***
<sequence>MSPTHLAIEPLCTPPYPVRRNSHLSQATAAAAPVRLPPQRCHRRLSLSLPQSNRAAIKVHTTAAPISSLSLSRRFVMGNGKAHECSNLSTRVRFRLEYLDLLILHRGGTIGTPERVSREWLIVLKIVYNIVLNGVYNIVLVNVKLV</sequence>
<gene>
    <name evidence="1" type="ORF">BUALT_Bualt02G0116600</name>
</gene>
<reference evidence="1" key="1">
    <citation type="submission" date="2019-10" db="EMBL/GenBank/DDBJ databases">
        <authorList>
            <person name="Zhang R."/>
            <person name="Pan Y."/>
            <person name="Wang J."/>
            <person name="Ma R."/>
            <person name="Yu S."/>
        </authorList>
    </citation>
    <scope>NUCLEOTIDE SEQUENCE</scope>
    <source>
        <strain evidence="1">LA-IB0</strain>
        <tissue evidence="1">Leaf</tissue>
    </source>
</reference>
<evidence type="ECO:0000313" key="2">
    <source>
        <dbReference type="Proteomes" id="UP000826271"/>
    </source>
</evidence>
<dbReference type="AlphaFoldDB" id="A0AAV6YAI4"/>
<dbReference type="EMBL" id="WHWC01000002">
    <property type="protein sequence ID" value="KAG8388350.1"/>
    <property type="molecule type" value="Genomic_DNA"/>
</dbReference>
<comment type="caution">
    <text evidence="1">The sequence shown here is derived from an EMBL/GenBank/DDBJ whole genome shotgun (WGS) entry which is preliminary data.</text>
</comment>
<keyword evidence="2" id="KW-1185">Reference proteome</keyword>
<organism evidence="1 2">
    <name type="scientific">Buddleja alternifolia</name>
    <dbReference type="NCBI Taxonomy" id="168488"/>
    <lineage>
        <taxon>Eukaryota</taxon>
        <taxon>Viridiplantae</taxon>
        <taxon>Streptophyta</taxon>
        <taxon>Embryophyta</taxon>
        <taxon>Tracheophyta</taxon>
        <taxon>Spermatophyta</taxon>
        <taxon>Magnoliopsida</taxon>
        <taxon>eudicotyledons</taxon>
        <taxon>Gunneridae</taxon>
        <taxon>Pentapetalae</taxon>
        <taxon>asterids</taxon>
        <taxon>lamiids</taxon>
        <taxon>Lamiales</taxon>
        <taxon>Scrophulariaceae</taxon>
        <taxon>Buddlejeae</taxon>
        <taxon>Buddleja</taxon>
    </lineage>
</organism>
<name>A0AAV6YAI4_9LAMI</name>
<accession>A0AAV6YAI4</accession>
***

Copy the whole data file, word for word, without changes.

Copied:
<sequence>MSPTHLAIEPLCTPPYPVRRNSHLSQATAAAAPVRLPPQRCHRRLSLSLPQSNRAAIKVHTTAAPISSLSLSRRFVMGNGKAHECSNLSTRVRFRLEYLDLLILHRGGTIGTPERVSREWLIVLKIVYNIVLNGVYNIVLVNVKLV</sequence>
<gene>
    <name evidence="1" type="ORF">BUALT_Bualt02G0116600</name>
</gene>
<reference evidence="1" key="1">
    <citation type="submission" date="2019-10" db="EMBL/GenBank/DDBJ databases">
        <authorList>
            <person name="Zhang R."/>
            <person name="Pan Y."/>
            <person name="Wang J."/>
            <person name="Ma R."/>
            <person name="Yu S."/>
        </authorList>
    </citation>
    <scope>NUCLEOTIDE SEQUENCE</scope>
    <source>
        <strain evidence="1">LA-IB0</strain>
        <tissue evidence="1">Leaf</tissue>
    </source>
</reference>
<evidence type="ECO:0000313" key="2">
    <source>
        <dbReference type="Proteomes" id="UP000826271"/>
    </source>
</evidence>
<dbReference type="AlphaFoldDB" id="A0AAV6YAI4"/>
<dbReference type="EMBL" id="WHWC01000002">
    <property type="protein sequence ID" value="KAG8388350.1"/>
    <property type="molecule type" value="Genomic_DNA"/>
</dbReference>
<comment type="caution">
    <text evidence="1">The sequence shown here is derived from an EMBL/GenBank/DDBJ whole genome shotgun (WGS) entry which is preliminary data.</text>
</comment>
<keyword evidence="2" id="KW-1185">Reference proteome</keyword>
<organism evidence="1 2">
    <name type="scientific">Buddleja alternifolia</name>
    <dbReference type="NCBI Taxonomy" id="168488"/>
    <lineage>
        <taxon>Eukaryota</taxon>
        <taxon>Viridiplantae</taxon>
        <taxon>Streptophyta</taxon>
        <taxon>Embryophyta</taxon>
        <taxon>Tracheophyta</taxon>
        <taxon>Spermatophyta</taxon>
        <taxon>Magnoliopsida</taxon>
        <taxon>eudicotyledons</taxon>
        <taxon>Gunneridae</taxon>
        <taxon>Pentapetalae</taxon>
        <taxon>asterids</taxon>
        <taxon>lamiids</taxon>
        <taxon>Lamiales</taxon>
        <taxon>Scrophulariaceae</taxon>
        <taxon>Buddlejeae</taxon>
        <taxon>Buddleja</taxon>
    </lineage>
</organism>
<name>A0AAV6YAI4_9LAMI</name>
<accession>A0AAV6YAI4</accession>